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Why Philosophize?

Jean Francois Lyotard


As you know, philosophers are in the habit of starting their courses with an examination of the question 'what is philosophy?' Every year, in all the institutions where it is taught as an established subject, the people responsible for philosophy ask themselves 'well, where is it? what kind of thing is it?'

Among the class of actes manques, Freud includes not being able to put your hands on something that you know you have put away somewhere. The opening lecture of philosophers, a lecture they give again and again, is just like an acte manque. Philosophy misses itself {la philoso­phic se manque elle-meme), it is out of order, we set off to look for it from scratch, we are forever

forgetting it, forgetting where it is. It appears and it disappears; it conceals itself. An acte manque, too, is the concealment of an object or a situation from consciousness, an interruption in the weft of everyday life, a discontinuity.

When we ask ourselves not 'what is philoso­phy?' but 'why philosophize?', we are emphasizing how discontinuous with itself philosophy is -how it is possible for philosophy to be absent. For most people, for most of you, philosophy is absent from their preoccupations, their studies, their lives. And for the philosopher himself, even if philosophy constantly needs to be recalled and re-established, this is because it sinks, because it slips between his fingers, because it goes under. So why philosophize rather than not philoso­phize? The interrogative adverb pourquoi? (why?) at least designates in the word pour {for) from which it is made a number of nuances of com­plement or attribute; but these nuances are all engulfed in the same hole, the hole drilled by the interrogative value of the adverb. This endows the thing under question with a surprising status: this thing might not be what it is, or might not be tout court. 'Pourquoi bears within itself the anni­hilation of what it is questioning. In this question

we find the real presence of the thing that is being questioned (we take philosophy to be a fact, a reality) and its possible absence, we find both the life and death of philosophy, we have it and we do not have it.

Well, perhaps the secret of philosophy's existence lies precisely in this contradictory, contrasting situation. To grasp this potential rela­tionship between the act of philosophizing and the 'presence-absence' structure, it will be useful to examine, even if only rapidly, what desire is. After all, in philosophy there is philein, to love, to be in love, to desire.

I would like to suggest just two themes that concern desire:

(i) We have fallen into the habit - as has phi­losophy itself, insofar as it accepts a certain way of asking questions — of examining a problem such as desire from the point of view of subject and object, the point of view of the duality between what desires and what is desired. As a result, the question of desire soon becomes the question of knowing whether it is the desirable that arouses desire or the complete opposite, with desire creat­ing the desirable - whether you fall in love with a woman because she is lovable, or whether she

is lovable because you have fallen in love with her. We need to realize that this way of asking the question falls within the category of causal­ity (the desirable would be the cause of desire, or vice versa), that it belongs to a dualist vision of things (on the one side there is the subject, and on the other the object, each endowed with its respective properties), and that it thereby makes any serious approach to the question impossible. Desire does not establish a relationship between a cause and an effect, of whatever kind they may be; desire, rather, is the movement of something that goes out toward the other as toward some­thing that it itself lacks. This means that the other (the object, if you like - but is it the apparently desired object that is actually desired?) is present to what desires, and is present in the form of absence. That which desires has got what it lacks, without which it would not desire it, and yet it does not have it, it does not know it, otherwise it would not desire it either. So, going back to the concepts of subject and object, the movement of desire makes the apparent object appear as something that is already there in desire without however being there 'in flesh and blood', and the apparent subject appears as something indefinite,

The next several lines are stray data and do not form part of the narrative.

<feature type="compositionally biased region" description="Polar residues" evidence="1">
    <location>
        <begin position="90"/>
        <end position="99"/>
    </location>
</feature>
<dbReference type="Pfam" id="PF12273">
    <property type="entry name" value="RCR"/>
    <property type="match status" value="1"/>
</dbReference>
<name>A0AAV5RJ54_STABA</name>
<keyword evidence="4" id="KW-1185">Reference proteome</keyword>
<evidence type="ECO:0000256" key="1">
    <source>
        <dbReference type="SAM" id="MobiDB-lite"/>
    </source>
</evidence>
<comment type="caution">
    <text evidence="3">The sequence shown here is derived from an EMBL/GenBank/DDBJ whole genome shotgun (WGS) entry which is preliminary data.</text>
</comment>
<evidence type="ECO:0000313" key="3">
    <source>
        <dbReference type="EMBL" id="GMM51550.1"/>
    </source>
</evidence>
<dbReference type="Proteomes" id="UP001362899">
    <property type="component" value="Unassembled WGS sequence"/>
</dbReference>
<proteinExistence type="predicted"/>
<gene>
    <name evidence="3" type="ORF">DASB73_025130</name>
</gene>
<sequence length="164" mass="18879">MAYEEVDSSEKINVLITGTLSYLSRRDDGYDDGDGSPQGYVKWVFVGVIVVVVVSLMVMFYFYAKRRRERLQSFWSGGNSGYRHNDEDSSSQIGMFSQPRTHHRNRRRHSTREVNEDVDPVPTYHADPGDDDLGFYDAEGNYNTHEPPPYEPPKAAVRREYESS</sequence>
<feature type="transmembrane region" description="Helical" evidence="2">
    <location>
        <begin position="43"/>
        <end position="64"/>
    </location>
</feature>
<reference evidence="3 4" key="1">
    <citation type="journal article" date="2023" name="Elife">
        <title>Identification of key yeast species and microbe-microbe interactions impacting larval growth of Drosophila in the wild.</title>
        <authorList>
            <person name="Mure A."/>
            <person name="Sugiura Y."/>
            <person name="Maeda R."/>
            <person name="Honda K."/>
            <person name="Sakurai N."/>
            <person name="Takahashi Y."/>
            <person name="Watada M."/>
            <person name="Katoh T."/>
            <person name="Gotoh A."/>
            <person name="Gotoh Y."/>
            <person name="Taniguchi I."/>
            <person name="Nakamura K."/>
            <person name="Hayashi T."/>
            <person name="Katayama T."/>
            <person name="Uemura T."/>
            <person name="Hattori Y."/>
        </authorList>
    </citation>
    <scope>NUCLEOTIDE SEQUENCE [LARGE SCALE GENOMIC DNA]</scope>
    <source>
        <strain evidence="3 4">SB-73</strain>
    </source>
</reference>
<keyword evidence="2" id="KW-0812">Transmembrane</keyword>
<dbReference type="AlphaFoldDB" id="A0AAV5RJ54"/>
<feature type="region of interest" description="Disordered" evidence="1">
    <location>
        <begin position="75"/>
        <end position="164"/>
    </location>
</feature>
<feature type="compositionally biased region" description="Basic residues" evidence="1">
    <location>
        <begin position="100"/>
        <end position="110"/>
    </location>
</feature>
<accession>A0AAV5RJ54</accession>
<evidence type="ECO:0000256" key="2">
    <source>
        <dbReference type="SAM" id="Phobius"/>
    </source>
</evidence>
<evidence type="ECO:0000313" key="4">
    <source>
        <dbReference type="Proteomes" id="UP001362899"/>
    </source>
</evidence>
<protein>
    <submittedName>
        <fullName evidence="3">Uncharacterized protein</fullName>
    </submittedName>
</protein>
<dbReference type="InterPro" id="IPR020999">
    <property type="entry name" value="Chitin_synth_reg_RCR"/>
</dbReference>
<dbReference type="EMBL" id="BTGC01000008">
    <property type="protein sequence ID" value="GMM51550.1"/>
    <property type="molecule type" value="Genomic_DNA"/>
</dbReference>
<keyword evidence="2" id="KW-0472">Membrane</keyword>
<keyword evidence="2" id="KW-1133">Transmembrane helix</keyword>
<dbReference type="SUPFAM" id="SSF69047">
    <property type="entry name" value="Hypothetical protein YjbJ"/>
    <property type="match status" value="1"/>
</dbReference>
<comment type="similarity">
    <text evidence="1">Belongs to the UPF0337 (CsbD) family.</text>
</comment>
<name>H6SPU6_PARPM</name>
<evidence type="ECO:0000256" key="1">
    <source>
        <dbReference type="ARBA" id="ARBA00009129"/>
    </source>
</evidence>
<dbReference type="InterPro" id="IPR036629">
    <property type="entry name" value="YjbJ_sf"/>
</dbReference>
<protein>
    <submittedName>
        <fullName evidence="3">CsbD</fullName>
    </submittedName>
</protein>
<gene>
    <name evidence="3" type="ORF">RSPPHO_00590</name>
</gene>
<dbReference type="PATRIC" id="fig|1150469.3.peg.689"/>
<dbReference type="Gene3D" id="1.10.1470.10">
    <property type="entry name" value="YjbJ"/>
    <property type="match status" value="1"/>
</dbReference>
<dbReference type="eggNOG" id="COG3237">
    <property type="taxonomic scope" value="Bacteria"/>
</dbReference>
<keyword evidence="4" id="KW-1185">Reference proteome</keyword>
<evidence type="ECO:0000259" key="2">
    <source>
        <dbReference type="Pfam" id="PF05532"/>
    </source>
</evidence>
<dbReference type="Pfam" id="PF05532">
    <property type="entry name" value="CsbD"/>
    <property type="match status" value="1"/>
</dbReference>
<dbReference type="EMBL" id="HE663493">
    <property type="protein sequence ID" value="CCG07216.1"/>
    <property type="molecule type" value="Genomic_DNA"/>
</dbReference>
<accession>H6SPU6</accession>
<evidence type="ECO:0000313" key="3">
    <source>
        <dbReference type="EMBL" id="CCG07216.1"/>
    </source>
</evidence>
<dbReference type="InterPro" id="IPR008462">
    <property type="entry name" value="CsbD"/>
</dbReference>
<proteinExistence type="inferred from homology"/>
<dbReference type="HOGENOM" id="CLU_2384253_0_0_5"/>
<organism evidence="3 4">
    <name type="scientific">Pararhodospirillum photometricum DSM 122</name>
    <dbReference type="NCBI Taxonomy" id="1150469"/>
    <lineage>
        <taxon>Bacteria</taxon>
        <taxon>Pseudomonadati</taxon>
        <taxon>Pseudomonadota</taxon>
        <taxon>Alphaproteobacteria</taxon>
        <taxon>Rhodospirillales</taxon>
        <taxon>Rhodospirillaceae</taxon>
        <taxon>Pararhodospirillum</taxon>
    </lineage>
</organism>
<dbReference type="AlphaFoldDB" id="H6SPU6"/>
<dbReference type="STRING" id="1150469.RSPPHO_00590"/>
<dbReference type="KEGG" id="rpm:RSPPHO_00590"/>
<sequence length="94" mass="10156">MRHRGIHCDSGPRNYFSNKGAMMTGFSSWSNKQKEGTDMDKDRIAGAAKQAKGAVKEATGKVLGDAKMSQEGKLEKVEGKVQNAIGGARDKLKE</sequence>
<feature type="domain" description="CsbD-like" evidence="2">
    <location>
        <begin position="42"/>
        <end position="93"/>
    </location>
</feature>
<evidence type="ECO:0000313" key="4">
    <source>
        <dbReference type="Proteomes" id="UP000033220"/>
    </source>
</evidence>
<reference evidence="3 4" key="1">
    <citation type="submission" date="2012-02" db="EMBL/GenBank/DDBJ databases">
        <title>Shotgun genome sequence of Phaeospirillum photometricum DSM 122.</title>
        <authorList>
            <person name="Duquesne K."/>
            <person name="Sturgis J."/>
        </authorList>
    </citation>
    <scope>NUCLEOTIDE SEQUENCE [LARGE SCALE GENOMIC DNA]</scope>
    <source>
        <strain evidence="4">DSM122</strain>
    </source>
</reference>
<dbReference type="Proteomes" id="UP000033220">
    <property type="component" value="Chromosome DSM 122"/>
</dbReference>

incomplete, which needs the other to define it, to complete it, something that is defined by the other, by absence. So on both sides there is the same contradictory but symmetrical structure: in the 'subject', the absence of what is desired, its lack, at the centre of its own presence, a cer­tain non-being in the being which desires, and in the 'object' a presence, the presence to the desirer (memory, hope) against a background of absence, since the object is there as desired and ipso facto as possessed.

(2) From this stems our second theme. The essence of desire resides in this structure that combines presence and absence. The combina­tion is not accidental. It is because what is present is absent from itself, or the absent present, that desire exists. Desire is really raised into being, set up by the absence of presence, or vice versa; something that is there is not there and wants to be there, wants to coincide with itself, to realize itself, and desire is simply that force that holds presence and absence together without mixing them up….